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San Mateo County Election : Dead Sheriff’s Candidacy Keeps Race for Office Alive

Times Staff Writer

Brendan Maguire stands a good chance of being reelected sheriff of wealthy, woodsy San Mateo County on Tuesday.

That may not sound unusual, but consider that Brendan Maguire is dead.

And the oddest thing of all is that even if Maguire wins Tuesday’s vote, no one may ever know about it.

Maguire, 53, suffered a heart attack and died April 21 in the middle of an election campaign that he--and many others--expected to earn him his second term in office.

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‘Kind of a Folk Hero’

“He was extremely well-liked and very popular,” said William Ward, a real estate investment executive and Maguire’s campaign manager. “He was kind of a folk hero in San Mateo County. He was a well-liked, Irish-born bear of a man.”

The sheriff’s death left only one candidate in the race, James White, a 31-year-old former San Diego County resident who now works as a guard at the U.S. Mint in San Francisco.

White had earned the enmity of Maguire’s supporters by accusing the sheriff of corruption and by suing Maguire after being denied a gun permit. White also is criticized for his lack of experience in the Sheriff’s Department, and for his involvement in an El Cajon shooting incident when he was still a juvenile 16 years ago.

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Not long after Maguire died, his backers set out to deny White the election by default.

Using the help of Dist. Atty. James Fox and the support of the county Board of Supervisors, they pushed a special bill through the Legislature postponing the election until August and allowing new candidates to join the race.

White sued, contending that the new law was not an attempt to give voters a choice, as its backers said, but was instead an obvious effort to deny him the election.

Four state Supreme Court justices decided May 23 that until the state Court of Appeal can judge the constitutionality of the delayed election, the regular election should be held--with one proviso.

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The justices ordered that ballots cast Tuesday be impounded; the results of that voting will be announced only if the Court of Appeal rules that a special election in August is forbidden by state law.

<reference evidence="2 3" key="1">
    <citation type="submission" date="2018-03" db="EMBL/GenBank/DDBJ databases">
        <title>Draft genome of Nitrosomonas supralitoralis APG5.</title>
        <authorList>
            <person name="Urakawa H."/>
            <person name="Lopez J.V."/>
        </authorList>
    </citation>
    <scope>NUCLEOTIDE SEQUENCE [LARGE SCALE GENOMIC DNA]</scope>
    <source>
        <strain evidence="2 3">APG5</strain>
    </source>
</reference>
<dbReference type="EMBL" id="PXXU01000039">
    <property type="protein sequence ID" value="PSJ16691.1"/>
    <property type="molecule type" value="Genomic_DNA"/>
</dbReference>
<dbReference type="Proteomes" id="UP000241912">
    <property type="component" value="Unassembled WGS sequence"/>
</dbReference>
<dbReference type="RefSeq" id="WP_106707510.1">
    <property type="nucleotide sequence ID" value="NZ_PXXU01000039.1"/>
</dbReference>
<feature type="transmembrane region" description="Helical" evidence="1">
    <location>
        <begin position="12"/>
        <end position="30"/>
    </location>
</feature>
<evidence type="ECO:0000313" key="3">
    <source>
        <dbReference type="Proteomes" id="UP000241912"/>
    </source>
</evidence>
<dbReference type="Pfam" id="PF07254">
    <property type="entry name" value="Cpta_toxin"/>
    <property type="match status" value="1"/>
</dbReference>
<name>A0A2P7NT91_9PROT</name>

With Tuesday’s balloting resurrected, the late sheriff’s supporters renewed his campaign in hopes of getting Maguire reelected and thus forcing the county supervisors to order a special election next March.

If they succeed, it would not be the first time that a candidate is elected posthumously.

In 1962, Rep. Clem Miller (D-Corte Madera) successfully defended his congressional seat against challenger Don Clausen more than a month after being killed in a plane crash near Eureka.

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The same has happened several times since, most recently on May 13, when a Rushville, Neb., man won a primary race for a position on the Sheridan County Board of Commissioners even though he had died the day before the election.

“This election has been a ball of snakes,” moaned Marvin Church, the San Mateo County clerk.

He’s not the only one upset.

‘Can’t Debate a Dead Man’

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“I can’t debate a dead man,” said White, adding that he is even reluctant to criticize Maguire for fear that he may spark an emotional backlash and cost himself votes in what many people believe will still be a close election.

“We are still doing all the things you do to get somebody elected,” Ward said. “We have people walking precincts, putting up posters, making telephone calls and placing ads.”

Not surprisingly, Ward said campaign workers sometimes meet resistance.

“There are some people who say they don’t want to waste their votes” on a man who cannot serve, he said. “We’re saying, ‘How can you waste your vote if it gives you a choice of 15 candidates instead of one?’ ”

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Ward said that argument seems to work.

“I think we have a very good chance,” he said. “I really do.”


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